The Art Department's exhibition of wood-carved sculpture by internationally-acclaimed Nigerian sculptor, Lamidi Fakeye, opened to a large and enthusiastic crowd Monday night.
See a photo album from the opening here
The exhibit in the Eric Dean Gallery will remain open to the public through December 11.
Monday's opening reception also featured a performance by Wamidan, the College's world music ensemble, that included the donation of a rare African drum collection.
Fakeye is giving daily carving demonstrations from 12:15-1 p.m., Tuesday through Friday, October 27-30 in the Eric Dean Gallery.
Internationally recognized as one of Africa’s greatest artists of modern times, Lamidi Fakeye’s success is due largely to his keen ability to transcend competing identities.
A practicing Muslim, Lamidi is a fifth-generation Yoruba religious carver best known for his sculptures of Christian and Yoruba religious themes and cultural subjects.
His body of work encompasses six decades and addresses these multiple identities. At 81 years of age, he is still active and carves daily.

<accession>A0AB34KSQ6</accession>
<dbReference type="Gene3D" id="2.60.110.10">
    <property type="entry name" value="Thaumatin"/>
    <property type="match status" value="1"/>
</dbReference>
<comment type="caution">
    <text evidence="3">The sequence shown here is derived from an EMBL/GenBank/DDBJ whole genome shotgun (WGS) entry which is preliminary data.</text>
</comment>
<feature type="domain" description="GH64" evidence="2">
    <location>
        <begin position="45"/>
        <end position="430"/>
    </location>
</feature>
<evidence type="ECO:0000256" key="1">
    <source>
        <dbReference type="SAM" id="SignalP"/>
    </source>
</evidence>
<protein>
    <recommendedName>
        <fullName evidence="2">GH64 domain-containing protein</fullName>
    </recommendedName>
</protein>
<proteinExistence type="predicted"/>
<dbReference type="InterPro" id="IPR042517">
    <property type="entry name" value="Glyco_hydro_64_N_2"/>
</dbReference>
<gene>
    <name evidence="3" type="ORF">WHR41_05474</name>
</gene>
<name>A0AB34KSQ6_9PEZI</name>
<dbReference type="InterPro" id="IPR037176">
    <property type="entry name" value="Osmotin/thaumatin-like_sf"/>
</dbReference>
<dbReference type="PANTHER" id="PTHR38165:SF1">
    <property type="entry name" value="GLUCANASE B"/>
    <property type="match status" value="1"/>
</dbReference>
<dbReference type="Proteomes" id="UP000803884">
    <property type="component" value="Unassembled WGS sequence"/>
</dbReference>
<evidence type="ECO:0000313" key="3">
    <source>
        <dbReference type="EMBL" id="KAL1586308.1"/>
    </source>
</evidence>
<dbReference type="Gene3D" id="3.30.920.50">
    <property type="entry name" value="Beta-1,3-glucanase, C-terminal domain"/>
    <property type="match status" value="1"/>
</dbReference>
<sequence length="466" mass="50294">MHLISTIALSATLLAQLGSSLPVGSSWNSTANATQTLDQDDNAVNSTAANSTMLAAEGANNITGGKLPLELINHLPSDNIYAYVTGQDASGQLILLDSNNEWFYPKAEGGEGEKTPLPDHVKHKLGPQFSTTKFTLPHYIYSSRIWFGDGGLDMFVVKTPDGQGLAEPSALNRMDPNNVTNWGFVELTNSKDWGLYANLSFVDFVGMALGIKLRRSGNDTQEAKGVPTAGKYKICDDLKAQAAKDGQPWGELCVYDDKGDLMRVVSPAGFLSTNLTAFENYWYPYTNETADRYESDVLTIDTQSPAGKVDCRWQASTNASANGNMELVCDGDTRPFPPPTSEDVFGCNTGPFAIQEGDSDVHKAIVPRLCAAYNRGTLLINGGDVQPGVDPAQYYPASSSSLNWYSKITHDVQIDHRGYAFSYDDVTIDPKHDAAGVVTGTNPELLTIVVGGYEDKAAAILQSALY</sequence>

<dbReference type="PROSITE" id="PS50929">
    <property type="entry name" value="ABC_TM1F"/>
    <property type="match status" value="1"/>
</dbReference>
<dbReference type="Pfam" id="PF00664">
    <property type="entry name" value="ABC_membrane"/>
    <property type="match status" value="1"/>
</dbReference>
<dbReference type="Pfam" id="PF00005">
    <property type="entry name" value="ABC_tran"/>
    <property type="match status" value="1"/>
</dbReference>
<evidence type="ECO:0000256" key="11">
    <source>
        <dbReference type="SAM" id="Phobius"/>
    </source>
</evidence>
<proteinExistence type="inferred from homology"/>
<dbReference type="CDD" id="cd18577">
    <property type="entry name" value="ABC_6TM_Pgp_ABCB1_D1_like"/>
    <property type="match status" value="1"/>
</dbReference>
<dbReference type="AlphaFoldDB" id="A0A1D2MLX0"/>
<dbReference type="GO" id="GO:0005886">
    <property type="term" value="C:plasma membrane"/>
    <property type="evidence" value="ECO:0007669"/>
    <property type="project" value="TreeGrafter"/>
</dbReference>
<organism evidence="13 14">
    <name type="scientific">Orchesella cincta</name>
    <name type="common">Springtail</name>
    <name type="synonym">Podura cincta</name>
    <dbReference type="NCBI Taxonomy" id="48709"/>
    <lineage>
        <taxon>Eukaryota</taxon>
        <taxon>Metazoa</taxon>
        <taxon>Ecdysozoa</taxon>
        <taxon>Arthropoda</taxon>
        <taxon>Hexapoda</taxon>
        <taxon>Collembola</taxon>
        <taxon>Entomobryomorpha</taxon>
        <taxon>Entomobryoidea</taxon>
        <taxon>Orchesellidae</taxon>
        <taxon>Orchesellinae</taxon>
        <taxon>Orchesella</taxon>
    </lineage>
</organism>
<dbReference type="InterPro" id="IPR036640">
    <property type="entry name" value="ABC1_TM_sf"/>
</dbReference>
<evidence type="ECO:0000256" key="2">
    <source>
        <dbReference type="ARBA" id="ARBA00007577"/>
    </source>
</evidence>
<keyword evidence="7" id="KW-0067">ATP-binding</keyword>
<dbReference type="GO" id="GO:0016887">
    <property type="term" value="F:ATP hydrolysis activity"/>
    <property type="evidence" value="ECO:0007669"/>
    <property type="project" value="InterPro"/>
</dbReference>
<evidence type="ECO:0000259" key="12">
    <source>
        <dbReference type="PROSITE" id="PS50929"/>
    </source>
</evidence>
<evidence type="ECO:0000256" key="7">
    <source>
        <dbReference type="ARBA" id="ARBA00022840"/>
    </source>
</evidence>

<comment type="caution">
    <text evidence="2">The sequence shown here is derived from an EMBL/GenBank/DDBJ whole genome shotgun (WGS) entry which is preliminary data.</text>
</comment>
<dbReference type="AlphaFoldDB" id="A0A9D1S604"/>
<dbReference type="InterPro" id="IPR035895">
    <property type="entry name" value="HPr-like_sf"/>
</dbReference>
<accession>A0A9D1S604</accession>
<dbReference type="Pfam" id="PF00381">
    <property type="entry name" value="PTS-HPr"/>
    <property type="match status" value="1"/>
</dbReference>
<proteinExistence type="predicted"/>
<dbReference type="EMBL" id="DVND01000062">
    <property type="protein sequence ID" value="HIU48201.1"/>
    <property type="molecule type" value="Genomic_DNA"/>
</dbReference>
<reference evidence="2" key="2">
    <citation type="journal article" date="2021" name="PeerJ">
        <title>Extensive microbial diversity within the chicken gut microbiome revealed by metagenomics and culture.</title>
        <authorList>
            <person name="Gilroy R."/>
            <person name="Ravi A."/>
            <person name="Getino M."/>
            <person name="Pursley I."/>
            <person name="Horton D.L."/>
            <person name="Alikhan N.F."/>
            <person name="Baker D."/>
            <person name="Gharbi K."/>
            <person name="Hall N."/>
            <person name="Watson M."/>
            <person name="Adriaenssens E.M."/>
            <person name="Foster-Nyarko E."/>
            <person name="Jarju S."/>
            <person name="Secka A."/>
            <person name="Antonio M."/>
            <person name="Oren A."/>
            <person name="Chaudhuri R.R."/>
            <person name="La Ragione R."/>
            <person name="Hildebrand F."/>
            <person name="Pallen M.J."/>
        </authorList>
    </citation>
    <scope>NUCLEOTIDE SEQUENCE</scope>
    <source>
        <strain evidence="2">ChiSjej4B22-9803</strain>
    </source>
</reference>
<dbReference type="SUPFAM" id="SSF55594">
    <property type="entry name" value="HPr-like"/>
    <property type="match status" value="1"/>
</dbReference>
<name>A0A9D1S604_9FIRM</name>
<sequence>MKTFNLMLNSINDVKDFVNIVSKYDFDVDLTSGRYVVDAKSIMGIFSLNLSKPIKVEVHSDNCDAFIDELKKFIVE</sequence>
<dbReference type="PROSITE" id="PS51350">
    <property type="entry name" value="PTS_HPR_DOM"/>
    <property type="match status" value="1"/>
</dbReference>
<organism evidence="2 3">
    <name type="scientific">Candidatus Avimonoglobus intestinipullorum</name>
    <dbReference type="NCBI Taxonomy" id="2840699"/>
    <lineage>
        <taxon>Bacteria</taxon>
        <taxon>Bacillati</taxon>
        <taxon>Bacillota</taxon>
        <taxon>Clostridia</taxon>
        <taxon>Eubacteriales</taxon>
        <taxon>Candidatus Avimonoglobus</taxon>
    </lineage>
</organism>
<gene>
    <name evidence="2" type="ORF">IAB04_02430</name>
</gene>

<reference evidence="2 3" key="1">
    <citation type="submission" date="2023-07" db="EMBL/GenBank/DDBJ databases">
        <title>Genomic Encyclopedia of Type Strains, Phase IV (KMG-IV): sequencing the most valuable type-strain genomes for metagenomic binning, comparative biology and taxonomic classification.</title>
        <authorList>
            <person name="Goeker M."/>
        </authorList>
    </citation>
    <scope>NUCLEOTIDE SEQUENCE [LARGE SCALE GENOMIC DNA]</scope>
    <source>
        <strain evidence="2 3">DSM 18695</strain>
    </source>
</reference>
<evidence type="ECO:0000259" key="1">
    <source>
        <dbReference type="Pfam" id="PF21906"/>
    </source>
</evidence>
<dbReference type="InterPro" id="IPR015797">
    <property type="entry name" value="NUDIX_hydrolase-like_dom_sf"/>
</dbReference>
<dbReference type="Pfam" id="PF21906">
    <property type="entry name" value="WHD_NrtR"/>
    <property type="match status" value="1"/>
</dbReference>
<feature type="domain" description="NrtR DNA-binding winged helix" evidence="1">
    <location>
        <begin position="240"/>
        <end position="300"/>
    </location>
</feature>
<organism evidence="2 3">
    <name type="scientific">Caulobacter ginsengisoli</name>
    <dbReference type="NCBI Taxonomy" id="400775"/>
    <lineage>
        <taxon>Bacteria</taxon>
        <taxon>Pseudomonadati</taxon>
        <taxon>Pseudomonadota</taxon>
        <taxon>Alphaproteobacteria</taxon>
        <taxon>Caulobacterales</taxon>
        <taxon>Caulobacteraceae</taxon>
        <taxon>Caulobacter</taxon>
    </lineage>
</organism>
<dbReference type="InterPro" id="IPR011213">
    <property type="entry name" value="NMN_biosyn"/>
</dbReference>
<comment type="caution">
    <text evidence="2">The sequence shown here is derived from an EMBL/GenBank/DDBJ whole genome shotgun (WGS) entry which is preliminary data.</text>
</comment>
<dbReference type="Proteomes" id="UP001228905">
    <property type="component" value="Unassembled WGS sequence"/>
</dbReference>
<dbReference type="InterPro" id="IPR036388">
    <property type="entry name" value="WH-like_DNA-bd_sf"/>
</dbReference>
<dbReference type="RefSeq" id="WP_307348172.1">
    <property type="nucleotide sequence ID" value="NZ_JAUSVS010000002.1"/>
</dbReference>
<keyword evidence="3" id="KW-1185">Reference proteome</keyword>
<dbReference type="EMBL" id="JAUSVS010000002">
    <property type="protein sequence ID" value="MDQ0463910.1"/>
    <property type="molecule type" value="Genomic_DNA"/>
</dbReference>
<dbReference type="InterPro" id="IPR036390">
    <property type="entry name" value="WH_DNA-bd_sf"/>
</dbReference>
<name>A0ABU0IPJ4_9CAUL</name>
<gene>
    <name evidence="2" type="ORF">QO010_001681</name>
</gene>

In addition, there will be two gallery talks.
On Tuesday, November 3, Wabash Assistant Professor of Art, Elizabeth Morton, will give a talk on “Living Tradition?: Yoruba Culture and the Art of Lamidi Fakeye.”
On Monday, November 9, Western Michigan University professor, Bruce Haight, will give a talk on “Lamidi Fakeye Man of Paraodox, An Eucemenical Muslim Sculptor Who Carves Christian Themes.”
Both talks begin at 12:15 p.m. and take place in the Eric Dean Gallery. They are free and open to the public.
The Eric Dean Gallery is located on the south end of the Fine Arts Center. Gallery hours are Monday through Friday from 9 a.m. to 5 p.m. and on Saturday from 10 a.m. to 2 p.m. The gallery is free and open to the public.